5 coaching questions to use with your teenager

By Tara Miller, guest blogger

coaching questions teenThe mother of a 16-year-old girl decided that instead of giving her daughter relationship advice– which she knew would likely be unwelcome and unheeded– she’d take a coaching approach instead. She’d ask questions and reflect back only what she was hearing. So she said to her daughter, “I know you’re struggling with your relationship with your boyfriend right now and considering whether to break up with him or not. I have something I think might be helpful. What if I ask you five questions, and just listen to own responses without giving any advice or feedback or suggestions?”

“Well…” said the daughter uncertainly, “What are the questions?”

“They are five basic questions that can be applied to almost any situation: What’s working? What’s not working? What are you learning? What needs to change? What’s next?”

“I guess those sound safe enough… not like they’re trying to push me into making a particular decision.”

coaching questions teens date“Okay, what’s working?”

“We have fun sometimes when we’re hanging out. He can be really funny and I like going out.”

“Anything else?”

“Also, it’s really nice just to have a boyfriend. It’s not like I’d be going out with anyone else if I weren’t going out with him.”

“What’s not working?”

“Well, he can be really argumentative sometimes. And he talks a lot… often about things I’m not very interested in like video games. That can be boring. Sometimes it’s hard to me to get much airtime in our conversations. And when I do, he kind of dismisses my opinions if I disagree with him.”

“What are you learning?”

“Some of the things I thought I wanted in a boyfriend are important– like wanting someone who is outgoing because I’m really not. But also I’m finding there are limits to that. Maybe being outgoing, but not talking ALL the time.”

“So you’re re-thinking through what qualities are important to you?”

“Yes. And I’d like someone I agree with on some basic beliefs. I’m surprised how differently we think about important issues like politics and what’s important in life and how we interact with our friends.”

“What needs to change?”

Without a breath or a pause, she responded, “He does!” Then both mother and daughter started laughing. Because when you realize the whole person needs to change, rather than just making adjustments in a relationship, the decision has become clear. This couple was simply not a good fit.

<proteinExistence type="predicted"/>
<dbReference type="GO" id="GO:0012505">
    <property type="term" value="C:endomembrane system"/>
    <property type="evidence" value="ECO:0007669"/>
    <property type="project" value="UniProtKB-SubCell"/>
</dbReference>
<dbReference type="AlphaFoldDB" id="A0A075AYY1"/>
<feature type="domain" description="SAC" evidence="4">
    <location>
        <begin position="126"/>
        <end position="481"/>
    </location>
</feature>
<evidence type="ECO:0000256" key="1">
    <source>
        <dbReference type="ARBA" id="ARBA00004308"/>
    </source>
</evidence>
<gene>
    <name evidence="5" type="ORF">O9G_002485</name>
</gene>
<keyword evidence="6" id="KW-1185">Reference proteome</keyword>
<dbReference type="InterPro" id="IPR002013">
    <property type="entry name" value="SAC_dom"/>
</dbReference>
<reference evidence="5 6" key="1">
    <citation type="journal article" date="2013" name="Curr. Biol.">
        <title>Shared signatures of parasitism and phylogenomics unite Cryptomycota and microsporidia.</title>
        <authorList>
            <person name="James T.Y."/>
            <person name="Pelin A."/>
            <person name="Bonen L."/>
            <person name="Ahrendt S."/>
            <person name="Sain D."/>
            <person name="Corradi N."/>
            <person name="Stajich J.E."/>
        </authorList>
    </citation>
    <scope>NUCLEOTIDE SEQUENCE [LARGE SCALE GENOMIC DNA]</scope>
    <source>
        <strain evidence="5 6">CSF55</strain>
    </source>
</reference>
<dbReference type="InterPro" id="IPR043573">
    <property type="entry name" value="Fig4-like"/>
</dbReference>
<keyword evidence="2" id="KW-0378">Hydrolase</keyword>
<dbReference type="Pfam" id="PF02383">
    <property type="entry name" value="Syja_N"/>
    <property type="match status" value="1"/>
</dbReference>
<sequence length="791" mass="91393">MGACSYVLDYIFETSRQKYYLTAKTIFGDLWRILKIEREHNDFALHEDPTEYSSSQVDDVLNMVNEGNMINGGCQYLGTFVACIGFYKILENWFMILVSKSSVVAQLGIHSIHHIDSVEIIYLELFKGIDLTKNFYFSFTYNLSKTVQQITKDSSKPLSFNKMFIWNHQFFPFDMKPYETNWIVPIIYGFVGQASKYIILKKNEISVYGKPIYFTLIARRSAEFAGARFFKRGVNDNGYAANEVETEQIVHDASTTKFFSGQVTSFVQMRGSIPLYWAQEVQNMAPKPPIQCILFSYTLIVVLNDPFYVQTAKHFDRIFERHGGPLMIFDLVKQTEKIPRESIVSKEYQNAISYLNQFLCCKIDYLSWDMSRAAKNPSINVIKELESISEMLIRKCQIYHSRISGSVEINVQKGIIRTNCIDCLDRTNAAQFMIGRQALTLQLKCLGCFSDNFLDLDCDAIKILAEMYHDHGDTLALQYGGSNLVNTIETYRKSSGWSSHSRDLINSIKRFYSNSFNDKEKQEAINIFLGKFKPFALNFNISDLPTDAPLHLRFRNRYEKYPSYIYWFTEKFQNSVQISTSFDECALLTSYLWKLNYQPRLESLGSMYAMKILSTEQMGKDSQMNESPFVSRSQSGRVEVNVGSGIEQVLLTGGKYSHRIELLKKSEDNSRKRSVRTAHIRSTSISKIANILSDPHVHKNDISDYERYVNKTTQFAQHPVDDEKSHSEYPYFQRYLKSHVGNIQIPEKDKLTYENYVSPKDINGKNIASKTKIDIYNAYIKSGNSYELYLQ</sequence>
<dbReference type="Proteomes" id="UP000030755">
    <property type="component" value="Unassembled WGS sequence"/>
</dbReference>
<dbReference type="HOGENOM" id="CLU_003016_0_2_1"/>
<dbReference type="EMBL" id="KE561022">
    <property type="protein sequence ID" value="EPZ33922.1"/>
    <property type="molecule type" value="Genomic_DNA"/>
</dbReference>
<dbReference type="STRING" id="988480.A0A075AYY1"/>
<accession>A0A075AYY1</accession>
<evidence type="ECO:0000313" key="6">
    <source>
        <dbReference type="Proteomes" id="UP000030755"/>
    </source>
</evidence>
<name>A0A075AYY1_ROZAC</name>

“What’s next?”

When they had recovered, the mother asked, “What’s next?” And they talked through a plan how for to break up in a respectful and appropriate way that would take into account that they still had to see each other in various settings.

These five questions can be applied to just about any situation where you want to leave a person room to reflect and consider an issue without being told what to do. Simply ask the five questions, asking “anything else?” to make sure you have gotten all of their thinking, and give them space to process. You’ll be amazed at how much becomes clear and how empowering the process is for teens.

Tweetable:  You’ll be amazed at how much becomes clear to teens when a parent simply asks these five questions, asking, “anything else?” to make sure you’ve got all of their thinking–and give them space to process. Click to Tweet

Father’s Day: time for kids to make a card

Father's Day artLucky moms! Kids are in school when Mother’s Day rolls around. Teachers and aides orchestrate the card and gift projects. Dads are not so fortunate. But you can step into the teacher’s shoes and provide fine gift ideas–and for the cards, some messages for the handmade Father’s Day card, courtesy of those holiday professionals at Hallmark. See the complete article here.

Father's Day gamesTry to make this fun!

Start by asking some conversation starters to help you and the child focus.

  • How are you and your dad the same?
  • What is your dad really good at?
  • What makes you proud of daddy?

Father’s Day message starting points:

Now the child might be more ready to write a brief message of appreciation.

  • “You taught me many of the important things I know like….
  • “I don’t know where I’d be without your….
  • “You’re in some of my favorite memories like….
  • “Thank you for being there with just the___ (eg. love, wisdom,  guidance) I need.

If the relationship is complicated

One Hallmark writer suggests that the child, “Be warm and sincere in your message. Focus on what’s positive and true between you. Tell him you’re thinking of him. Or simply wish him a great day.”

Family relationship not required for Father’s Day cards

Father's Day swimThere are plenty of father-like figures in people’s lives, even it’s they’re not officially relatives. Even if the child’s father is present in his or her life, a card for a man who is making spiritual, emotional or relational deposits in the child’s life deserves to hear about it.

  • “Having you in my life has made all the difference in the world to me because….
  • “You’ve always gone above and beyond to support me and celebrate important times in my life, like when….
  • “I don’t know where I’d be without your….

If the child is very young

Consider doing a questionnaire or interview format with the child, like this example. It’s the kind of activity some teachers do for Mother’s Day.

“When I was a boy of fourteen, my father was so ignorant I could hardly stand to have the old man around. But when I got to be twenty-one, I was astonished at how much he had learned in seven years.”Mark Twain